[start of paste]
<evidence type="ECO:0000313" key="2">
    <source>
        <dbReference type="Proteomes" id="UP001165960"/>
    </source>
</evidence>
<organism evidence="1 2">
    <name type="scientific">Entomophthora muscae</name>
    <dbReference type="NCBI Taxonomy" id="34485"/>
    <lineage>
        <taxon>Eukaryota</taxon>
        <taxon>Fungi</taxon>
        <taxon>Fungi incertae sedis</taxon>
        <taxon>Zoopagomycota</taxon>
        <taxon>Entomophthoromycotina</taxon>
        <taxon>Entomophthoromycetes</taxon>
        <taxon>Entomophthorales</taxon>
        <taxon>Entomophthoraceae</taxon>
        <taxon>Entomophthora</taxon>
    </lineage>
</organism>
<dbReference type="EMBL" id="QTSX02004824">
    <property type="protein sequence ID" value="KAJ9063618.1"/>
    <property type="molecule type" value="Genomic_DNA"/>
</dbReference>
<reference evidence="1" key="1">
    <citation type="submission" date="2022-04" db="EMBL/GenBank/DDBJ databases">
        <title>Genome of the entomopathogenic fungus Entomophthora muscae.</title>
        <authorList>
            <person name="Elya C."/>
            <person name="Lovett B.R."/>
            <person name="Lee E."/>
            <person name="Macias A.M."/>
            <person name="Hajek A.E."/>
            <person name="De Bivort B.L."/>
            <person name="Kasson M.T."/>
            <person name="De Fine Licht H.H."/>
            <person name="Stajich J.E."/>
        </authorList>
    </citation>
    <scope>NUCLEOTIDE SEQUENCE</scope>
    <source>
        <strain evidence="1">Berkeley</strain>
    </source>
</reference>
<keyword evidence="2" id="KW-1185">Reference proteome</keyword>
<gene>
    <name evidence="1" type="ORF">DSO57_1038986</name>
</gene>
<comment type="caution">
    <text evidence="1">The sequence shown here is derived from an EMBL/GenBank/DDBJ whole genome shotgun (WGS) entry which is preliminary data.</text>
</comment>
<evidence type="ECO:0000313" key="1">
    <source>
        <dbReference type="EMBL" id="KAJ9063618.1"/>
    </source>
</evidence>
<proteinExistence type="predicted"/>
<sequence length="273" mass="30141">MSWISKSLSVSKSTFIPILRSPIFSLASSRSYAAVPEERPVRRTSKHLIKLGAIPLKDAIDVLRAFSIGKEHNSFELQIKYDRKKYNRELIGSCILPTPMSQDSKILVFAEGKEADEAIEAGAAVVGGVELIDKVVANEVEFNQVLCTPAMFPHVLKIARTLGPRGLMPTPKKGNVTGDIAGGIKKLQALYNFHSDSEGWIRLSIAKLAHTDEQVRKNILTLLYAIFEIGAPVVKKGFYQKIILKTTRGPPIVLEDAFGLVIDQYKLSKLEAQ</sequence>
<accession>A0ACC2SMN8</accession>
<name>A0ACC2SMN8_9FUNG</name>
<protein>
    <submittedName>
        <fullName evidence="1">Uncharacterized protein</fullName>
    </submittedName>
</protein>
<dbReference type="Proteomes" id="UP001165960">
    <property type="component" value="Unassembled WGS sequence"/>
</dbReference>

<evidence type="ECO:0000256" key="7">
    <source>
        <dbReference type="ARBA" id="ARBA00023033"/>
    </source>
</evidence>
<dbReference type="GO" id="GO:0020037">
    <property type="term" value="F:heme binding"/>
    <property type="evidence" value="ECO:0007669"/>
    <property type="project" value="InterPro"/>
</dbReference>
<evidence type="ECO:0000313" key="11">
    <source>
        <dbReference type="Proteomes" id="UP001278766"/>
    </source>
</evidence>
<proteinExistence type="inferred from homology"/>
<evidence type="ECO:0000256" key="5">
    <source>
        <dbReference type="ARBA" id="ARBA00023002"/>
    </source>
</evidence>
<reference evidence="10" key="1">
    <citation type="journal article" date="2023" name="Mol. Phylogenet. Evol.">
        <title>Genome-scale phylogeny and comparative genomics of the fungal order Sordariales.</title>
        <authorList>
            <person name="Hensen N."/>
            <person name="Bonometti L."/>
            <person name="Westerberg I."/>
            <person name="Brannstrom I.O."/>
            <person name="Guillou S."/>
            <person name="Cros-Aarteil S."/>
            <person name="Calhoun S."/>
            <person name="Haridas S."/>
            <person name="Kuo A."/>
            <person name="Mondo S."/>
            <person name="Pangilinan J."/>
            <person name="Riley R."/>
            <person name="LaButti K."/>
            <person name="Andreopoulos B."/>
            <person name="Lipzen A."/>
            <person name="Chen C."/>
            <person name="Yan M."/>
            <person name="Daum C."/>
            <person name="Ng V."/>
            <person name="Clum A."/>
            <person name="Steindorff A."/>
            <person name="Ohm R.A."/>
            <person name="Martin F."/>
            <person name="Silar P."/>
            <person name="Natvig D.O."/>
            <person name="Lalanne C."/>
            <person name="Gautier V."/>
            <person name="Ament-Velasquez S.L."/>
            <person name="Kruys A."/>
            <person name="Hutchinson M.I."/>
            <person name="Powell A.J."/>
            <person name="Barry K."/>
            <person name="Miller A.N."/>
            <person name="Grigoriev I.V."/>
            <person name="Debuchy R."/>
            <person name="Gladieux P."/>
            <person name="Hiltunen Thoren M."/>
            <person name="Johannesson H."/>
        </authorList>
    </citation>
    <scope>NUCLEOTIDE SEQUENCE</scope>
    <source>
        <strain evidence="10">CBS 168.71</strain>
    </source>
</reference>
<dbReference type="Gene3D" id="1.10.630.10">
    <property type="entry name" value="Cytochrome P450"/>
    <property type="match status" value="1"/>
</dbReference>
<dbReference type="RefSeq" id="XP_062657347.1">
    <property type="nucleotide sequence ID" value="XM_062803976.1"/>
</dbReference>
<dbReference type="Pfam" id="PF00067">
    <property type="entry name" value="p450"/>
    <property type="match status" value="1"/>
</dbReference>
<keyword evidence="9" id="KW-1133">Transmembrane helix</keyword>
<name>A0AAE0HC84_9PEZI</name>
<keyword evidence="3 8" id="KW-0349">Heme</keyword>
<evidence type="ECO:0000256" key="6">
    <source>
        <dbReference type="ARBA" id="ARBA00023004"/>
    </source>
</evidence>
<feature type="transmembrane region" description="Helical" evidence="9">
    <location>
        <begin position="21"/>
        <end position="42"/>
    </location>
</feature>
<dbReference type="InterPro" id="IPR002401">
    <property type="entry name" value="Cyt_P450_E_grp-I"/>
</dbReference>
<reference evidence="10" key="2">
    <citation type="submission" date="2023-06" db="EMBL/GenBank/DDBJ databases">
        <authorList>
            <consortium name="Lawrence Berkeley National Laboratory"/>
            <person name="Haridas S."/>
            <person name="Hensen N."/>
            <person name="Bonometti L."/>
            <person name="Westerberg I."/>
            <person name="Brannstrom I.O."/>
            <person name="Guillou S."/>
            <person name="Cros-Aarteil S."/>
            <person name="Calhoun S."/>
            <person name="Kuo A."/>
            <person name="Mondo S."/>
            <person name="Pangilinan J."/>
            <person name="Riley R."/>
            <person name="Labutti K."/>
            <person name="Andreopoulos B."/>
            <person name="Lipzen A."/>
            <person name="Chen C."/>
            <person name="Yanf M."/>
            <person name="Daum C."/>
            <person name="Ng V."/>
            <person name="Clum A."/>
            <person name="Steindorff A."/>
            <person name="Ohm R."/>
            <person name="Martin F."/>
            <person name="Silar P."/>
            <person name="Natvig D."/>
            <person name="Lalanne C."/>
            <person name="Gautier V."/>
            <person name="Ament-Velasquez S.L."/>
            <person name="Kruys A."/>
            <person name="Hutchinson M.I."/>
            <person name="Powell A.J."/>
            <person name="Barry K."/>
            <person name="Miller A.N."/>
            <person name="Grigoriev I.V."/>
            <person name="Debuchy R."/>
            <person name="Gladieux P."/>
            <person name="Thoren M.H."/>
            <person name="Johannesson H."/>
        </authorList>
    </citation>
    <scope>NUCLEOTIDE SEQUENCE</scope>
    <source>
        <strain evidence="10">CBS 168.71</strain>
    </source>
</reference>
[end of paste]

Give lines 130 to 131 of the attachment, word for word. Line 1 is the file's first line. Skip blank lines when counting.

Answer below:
            <person name="Hiltunen Thoren M."/>
            <person name="Johannesson H."/>